My train to Venice left at 07.40 taking a stunningly picturesque route through forest and snow capped mountains with waterfalls, rivers, lakes and isolated villages perched on Alpine meadows. The train hugged the shore of Lake Geneva to Lausanne and Montreux then turned east to the ski resorts of Visp and Brig. The spectacular scenery continued through winding Alpine valleys and mountain tunnels and on into Italy with more snow clad peaks and vineyards sloping down to the edge of Lake Maggiore. You couldn't want for a more scenic trip.



After a brief stop in Milan, where most of the passengers alighted, we continued across northern Italy following the line of the Dolomites to the north and miles of vineyards to the south and arrived in Venice at 14.30. When travelling overland, and passing through fascinating place I've never visited, I invariably berate myself for not allowed more time for the journey. So as my train stopped at Montreux, Milan, Verona and Padua I found myself wanting to get off explore each of these enticing places.



A 10 minute stroll from Venice's railway station brought me to the Papadopoli, my Venetian hotel on the Tolentini canal. The marble floors, over-the-top Murano chandeliers and elegant furniture is the classical 18th-century style that's exactly what you want in Venice.



Winter is when Venetian's reclaim their islands, when boys kick footballs against ancient walls, when restaurants are all tucked up indoors with cosy lights spilling onto alleyways, it's when you can walk around an almost empty St Mark’s Square and stroll straight in to the Basilica or Doge's Palace without having to queue.



What I really enjoy about Venice is it's truely medieval scale, the Dickensian alleyways, the quiet emptyness and it's elegant sense of history – built for people not vehicles. Off the main throughfares it's a marvellously eerie place of crumbling buildings and footsteps echoing along misty alleyways. The beauty and frailty of the city's architecture is breathtaking – lace-like stone balconies, gateways to secret gardens, stairways and arches opening into wide public spaces of Campi and Piazza. Some are deserted and others thrive like Campo San Polo with its winter ice rink. Dozens of children were skating in the afternoon before the adults have it to themselves in the evening. All around the rink food stalls were selling hot snacks, sweets and cheeses, around the edge bars and cafes provided a cosy refuge.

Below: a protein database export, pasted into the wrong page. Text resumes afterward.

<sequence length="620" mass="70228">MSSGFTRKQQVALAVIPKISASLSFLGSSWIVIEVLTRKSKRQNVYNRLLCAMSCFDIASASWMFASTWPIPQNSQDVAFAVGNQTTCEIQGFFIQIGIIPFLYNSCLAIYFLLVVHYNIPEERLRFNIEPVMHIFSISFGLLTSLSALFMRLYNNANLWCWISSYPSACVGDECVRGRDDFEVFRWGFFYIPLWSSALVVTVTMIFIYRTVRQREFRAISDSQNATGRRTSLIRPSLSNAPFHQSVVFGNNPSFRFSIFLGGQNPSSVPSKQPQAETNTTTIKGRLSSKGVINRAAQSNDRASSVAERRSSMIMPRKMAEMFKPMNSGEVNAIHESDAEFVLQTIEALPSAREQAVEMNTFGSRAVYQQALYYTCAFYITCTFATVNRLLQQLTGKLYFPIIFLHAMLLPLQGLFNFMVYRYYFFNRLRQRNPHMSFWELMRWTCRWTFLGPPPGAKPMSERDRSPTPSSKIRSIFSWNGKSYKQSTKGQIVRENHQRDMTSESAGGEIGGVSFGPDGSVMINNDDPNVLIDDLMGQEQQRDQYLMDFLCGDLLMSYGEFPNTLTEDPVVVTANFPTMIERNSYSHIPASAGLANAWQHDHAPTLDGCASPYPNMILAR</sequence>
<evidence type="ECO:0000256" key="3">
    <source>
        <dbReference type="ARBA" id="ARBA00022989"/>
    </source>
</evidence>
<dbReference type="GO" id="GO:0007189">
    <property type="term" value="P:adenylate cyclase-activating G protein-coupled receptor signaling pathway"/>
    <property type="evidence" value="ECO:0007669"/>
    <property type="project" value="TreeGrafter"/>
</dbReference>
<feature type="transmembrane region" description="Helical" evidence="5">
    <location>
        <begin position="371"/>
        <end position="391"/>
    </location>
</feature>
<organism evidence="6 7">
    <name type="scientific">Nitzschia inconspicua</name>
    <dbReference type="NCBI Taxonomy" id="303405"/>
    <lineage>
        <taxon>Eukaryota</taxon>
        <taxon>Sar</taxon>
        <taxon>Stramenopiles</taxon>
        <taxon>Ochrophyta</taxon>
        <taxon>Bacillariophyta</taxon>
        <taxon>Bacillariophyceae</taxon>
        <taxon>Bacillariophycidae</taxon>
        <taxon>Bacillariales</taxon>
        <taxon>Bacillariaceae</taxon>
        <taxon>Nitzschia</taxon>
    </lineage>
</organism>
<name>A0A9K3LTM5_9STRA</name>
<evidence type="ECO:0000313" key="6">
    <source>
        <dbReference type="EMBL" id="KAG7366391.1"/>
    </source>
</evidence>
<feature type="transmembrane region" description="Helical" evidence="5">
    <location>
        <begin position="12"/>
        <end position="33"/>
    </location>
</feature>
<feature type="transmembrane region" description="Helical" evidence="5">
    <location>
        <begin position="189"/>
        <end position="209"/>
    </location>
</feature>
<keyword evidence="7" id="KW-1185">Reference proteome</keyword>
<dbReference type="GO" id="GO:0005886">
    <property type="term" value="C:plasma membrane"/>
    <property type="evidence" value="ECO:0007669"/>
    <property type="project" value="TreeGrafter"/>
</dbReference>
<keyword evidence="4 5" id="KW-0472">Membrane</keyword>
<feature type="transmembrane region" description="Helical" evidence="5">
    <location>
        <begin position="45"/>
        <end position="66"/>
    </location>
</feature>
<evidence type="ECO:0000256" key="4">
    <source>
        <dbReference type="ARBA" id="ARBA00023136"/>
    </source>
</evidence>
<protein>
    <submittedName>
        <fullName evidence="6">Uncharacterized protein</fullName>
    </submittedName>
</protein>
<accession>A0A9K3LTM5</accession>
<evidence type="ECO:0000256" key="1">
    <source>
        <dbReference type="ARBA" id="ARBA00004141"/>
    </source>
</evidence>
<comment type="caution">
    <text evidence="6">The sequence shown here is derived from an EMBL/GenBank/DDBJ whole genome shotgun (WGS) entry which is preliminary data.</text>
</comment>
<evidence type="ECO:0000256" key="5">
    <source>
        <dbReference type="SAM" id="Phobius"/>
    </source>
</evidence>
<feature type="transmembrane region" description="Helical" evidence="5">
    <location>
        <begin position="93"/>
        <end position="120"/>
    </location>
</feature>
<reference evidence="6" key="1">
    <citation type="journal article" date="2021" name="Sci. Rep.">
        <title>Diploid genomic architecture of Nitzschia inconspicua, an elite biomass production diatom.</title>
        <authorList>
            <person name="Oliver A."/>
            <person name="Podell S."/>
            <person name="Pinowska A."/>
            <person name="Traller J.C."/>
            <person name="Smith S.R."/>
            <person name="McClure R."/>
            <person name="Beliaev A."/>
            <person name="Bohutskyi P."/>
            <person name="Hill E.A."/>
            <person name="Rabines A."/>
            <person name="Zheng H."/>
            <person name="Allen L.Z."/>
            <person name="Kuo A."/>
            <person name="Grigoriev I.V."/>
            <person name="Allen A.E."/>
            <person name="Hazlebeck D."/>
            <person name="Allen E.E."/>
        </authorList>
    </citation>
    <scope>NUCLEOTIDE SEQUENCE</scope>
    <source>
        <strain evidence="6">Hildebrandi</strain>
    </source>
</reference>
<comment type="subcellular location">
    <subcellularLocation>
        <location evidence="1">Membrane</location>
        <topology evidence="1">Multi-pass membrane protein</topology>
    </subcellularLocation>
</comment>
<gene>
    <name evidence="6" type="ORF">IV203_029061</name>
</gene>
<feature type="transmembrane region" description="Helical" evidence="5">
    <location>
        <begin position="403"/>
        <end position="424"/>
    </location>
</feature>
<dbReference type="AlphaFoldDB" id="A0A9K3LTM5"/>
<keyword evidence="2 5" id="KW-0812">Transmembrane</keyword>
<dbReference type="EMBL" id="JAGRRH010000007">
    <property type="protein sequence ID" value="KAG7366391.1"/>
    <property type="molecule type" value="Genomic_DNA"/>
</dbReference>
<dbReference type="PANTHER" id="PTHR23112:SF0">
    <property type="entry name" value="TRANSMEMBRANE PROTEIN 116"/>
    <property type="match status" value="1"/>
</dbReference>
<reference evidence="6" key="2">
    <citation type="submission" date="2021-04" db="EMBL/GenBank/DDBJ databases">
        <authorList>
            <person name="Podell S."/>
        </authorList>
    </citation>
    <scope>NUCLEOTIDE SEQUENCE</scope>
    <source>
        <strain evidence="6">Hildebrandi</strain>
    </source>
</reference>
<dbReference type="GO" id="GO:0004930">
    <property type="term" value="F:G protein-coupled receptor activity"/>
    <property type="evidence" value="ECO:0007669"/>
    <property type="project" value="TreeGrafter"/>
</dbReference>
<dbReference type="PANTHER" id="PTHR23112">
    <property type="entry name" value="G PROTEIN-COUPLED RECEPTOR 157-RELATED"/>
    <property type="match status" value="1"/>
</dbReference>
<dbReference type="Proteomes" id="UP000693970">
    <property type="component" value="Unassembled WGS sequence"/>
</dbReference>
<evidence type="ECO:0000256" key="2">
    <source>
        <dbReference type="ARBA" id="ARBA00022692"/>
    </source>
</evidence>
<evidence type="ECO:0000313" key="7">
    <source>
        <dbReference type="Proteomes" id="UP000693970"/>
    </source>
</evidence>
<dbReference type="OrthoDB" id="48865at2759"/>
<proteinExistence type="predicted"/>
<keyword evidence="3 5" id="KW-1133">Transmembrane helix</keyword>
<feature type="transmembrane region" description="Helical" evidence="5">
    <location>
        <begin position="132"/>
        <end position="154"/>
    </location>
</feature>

It's easy to splurge out in Venice, pay 10 euro for a coffee or hot chocolate in Caffè Florian, but off the tourist trail you'll only need to pay 1 euro. At the Brek ristorante near the Scalzi Bridge I ate fresh pasta and a large glass of wine for 6.40 euro and in the evening attended a free Mozart concert at the Malibran theatre, the beautiful sister theatre of the famed La Fenice.



The centuries old structure and layout of Venice is notoriously unfriendly for wheelchair users and with the thousands of steps over the hundreds of bridges much of it is totally unsuitable. But there have been some recent innovations. Ramps have been installed on bridges along the prime canalside promanade of the Riva degli Schiavoni. So if you stay in a hotel on or close to the Riva degli Schiavoni there is a large chunk of this medieval city that is now accessible to wheelchair users.